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CBS Evening News correspondent Jim Axelrod made a stopover in Indiana’s Elkhart County Wednesday (Aug. 24) as part of his “Cross Country Price Patrol” series gauging the nation’s reaction to soaring gas prices. During his stay in Indiana, Axelrod met with Recreation Vehicle Industry Association President Dave Humphreys at the Monaco Coach Corp. facility in Wakarusa. The segment was the third in the weeklong series as Axelrod travels from coast to coast along I-80. The following is the transcript from Axelrod’s report in Indiana which aired Wednesday evening.
You think you’ve got a little pain at the pump? Try filling up a 100-gallon tank in an RV at $2.50, $2.60, $2.70 a gallon. You need a second mortgage just to take a summer vacation.
So, trouble for the RV business? Depends on who you talk to.
They couldn’t be happier in the recreational vehicle business – they being the people who make RVs. Sales last year were the best in more than a quarter-century. Record-high gas prices? What record-high gas prices?
“We see almost no effect of gas prices on the sales of RVs as amazing as that is,” said Humphreys.
Well, that depends on the definition of “no effect.” Yes, sales are still strong this year, but down 8% from a year ago.
“That’s not making me too happy,” RV owner Gary May says upon seeing the price for filling his vehicle.
Which would make sense to May. He sold his house in Michigan four years ago to drive the country in an RV.
“We got it for 99 cents,” May tells Axelrod of the cost of gas when he first bought his RV.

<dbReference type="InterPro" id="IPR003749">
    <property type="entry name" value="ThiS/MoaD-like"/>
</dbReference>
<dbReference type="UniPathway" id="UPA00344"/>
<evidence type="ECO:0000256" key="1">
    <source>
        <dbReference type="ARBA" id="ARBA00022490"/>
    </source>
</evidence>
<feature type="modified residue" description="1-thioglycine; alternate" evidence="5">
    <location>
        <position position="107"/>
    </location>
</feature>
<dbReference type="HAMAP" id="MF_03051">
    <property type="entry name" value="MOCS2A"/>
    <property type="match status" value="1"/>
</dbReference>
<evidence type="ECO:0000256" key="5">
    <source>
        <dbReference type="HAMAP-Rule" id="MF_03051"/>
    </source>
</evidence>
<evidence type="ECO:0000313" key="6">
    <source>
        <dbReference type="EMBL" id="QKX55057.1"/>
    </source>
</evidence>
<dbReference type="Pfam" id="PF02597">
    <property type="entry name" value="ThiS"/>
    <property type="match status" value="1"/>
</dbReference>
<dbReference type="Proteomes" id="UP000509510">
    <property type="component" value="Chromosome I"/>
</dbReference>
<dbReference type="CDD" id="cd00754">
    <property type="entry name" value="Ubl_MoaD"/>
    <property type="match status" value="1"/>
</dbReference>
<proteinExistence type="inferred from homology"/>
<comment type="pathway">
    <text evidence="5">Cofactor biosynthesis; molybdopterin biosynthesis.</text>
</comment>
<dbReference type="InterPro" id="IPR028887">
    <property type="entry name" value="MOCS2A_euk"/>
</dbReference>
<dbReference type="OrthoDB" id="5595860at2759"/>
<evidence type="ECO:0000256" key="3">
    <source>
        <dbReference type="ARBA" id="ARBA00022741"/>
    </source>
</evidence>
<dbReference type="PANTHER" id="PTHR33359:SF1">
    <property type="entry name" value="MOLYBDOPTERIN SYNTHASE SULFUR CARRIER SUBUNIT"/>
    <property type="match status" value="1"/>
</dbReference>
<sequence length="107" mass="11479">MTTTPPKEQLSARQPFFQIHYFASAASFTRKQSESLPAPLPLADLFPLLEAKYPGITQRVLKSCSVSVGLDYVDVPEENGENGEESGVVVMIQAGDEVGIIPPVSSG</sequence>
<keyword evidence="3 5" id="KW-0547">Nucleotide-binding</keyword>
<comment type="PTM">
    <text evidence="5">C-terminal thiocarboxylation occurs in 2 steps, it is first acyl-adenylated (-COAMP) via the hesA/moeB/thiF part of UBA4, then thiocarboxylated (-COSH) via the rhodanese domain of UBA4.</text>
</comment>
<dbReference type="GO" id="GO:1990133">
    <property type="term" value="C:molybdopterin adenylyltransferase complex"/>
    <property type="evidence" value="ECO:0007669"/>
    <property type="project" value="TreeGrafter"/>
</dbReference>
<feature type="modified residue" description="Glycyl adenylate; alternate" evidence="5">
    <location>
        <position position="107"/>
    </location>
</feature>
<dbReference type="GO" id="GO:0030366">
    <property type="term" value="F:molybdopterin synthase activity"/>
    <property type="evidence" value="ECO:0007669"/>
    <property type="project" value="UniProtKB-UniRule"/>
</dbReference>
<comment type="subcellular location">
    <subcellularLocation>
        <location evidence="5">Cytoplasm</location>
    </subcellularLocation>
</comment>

He and his wife, Janice, love the freedom, the convenience and believe it or not, they even love sharing the space with five kids. But, they hate the 100-gallon tank.
“I don’t need to see that bad news,” May quips as he declines to take the receipt for his gas purchase.
“You take a heart pill every time you fill up your tank with gas because it’s such a shock to you,” RV owner Sue Lantzer says.
Ask around an RV park in Elkhart and you’ll hear real concern that the leisurely hands of cards and relaxed afternoons of knitting are threatened by high-priced gas.
“I think it’s going to come to an end for a lot of people. Too expensive,” says camper Gene Johnson.
Maybe. Or perhaps it hasn’t reached the point of “either/or.” And there will still be plenty of people buying what RV makers are selling.
“You can cut back. You can use coupons at the grocery store. You can cut back on other things, but sometimes it’s important to get away,” explains RV owner Linda Klusendorf.
At this point, though, no one can dispute the growing popularity of this $14 billion business. Last year, e-Bay says its most popular search term was RV.